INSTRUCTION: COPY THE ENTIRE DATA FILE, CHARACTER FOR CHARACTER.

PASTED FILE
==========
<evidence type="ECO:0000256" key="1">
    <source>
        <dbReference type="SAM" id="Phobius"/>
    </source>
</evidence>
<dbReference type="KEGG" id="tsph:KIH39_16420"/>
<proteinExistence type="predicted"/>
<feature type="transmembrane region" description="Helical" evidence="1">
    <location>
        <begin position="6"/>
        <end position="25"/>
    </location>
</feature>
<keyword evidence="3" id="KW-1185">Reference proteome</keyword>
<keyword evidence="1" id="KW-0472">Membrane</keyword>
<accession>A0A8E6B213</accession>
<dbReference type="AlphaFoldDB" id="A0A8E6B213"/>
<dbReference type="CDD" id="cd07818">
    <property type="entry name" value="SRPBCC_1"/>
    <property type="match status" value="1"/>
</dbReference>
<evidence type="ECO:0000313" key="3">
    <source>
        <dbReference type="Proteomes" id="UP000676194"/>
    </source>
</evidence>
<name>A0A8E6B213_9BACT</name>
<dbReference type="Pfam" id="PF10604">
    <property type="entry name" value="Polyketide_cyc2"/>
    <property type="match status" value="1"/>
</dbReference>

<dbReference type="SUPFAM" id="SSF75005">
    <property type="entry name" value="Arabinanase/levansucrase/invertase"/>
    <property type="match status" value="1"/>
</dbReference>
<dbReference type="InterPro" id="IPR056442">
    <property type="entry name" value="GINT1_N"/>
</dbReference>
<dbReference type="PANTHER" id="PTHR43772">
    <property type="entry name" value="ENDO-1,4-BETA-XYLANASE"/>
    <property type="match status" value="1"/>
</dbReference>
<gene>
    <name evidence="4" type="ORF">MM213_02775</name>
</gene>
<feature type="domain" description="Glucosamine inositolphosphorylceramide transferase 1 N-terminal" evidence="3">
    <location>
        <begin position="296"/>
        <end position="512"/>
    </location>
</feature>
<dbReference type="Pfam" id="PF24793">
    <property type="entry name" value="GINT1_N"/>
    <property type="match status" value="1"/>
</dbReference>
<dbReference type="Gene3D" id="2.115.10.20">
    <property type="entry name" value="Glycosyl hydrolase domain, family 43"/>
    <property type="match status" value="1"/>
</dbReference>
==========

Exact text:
<evidence type="ECO:0000256" key="1">
    <source>
        <dbReference type="SAM" id="Phobius"/>
    </source>
</evidence>
<dbReference type="KEGG" id="tsph:KIH39_16420"/>
<proteinExistence type="predicted"/>
<feature type="transmembrane region" description="Helical" evidence="1">
    <location>
        <begin position="6"/>
        <end position="25"/>
    </location>
</feature>
<keyword evidence="3" id="KW-1185">Reference proteome</keyword>
<keyword evidence="1" id="KW-0472">Membrane</keyword>
<accession>A0A8E6B213</accession>
<dbReference type="AlphaFoldDB" id="A0A8E6B213"/>
<dbReference type="CDD" id="cd07818">
    <property type="entry name" value="SRPBCC_1"/>
    <property type="match status" value="1"/>
</dbReference>
<evidence type="ECO:0000313" key="3">
    <source>
        <dbReference type="Proteomes" id="UP000676194"/>
    </source>
</evidence>
<name>A0A8E6B213_9BACT</name>
<dbReference type="Pfam" id="PF10604">
    <property type="entry name" value="Polyketide_cyc2"/>
    <property type="match status" value="1"/>
</dbReference>

<dbReference type="SUPFAM" id="SSF75005">
    <property type="entry name" value="Arabinanase/levansucrase/invertase"/>
    <property type="match status" value="1"/>
</dbReference>
<dbReference type="InterPro" id="IPR056442">
    <property type="entry name" value="GINT1_N"/>
</dbReference>
<dbReference type="PANTHER" id="PTHR43772">
    <property type="entry name" value="ENDO-1,4-BETA-XYLANASE"/>
    <property type="match status" value="1"/>
</dbReference>
<gene>
    <name evidence="4" type="ORF">MM213_02775</name>
</gene>
<feature type="domain" description="Glucosamine inositolphosphorylceramide transferase 1 N-terminal" evidence="3">
    <location>
        <begin position="296"/>
        <end position="512"/>
    </location>
</feature>
<dbReference type="Pfam" id="PF24793">
    <property type="entry name" value="GINT1_N"/>
    <property type="match status" value="1"/>
</dbReference>
<dbReference type="Gene3D" id="2.115.10.20">
    <property type="entry name" value="Glycosyl hydrolase domain, family 43"/>
    <property type="match status" value="1"/>
</dbReference>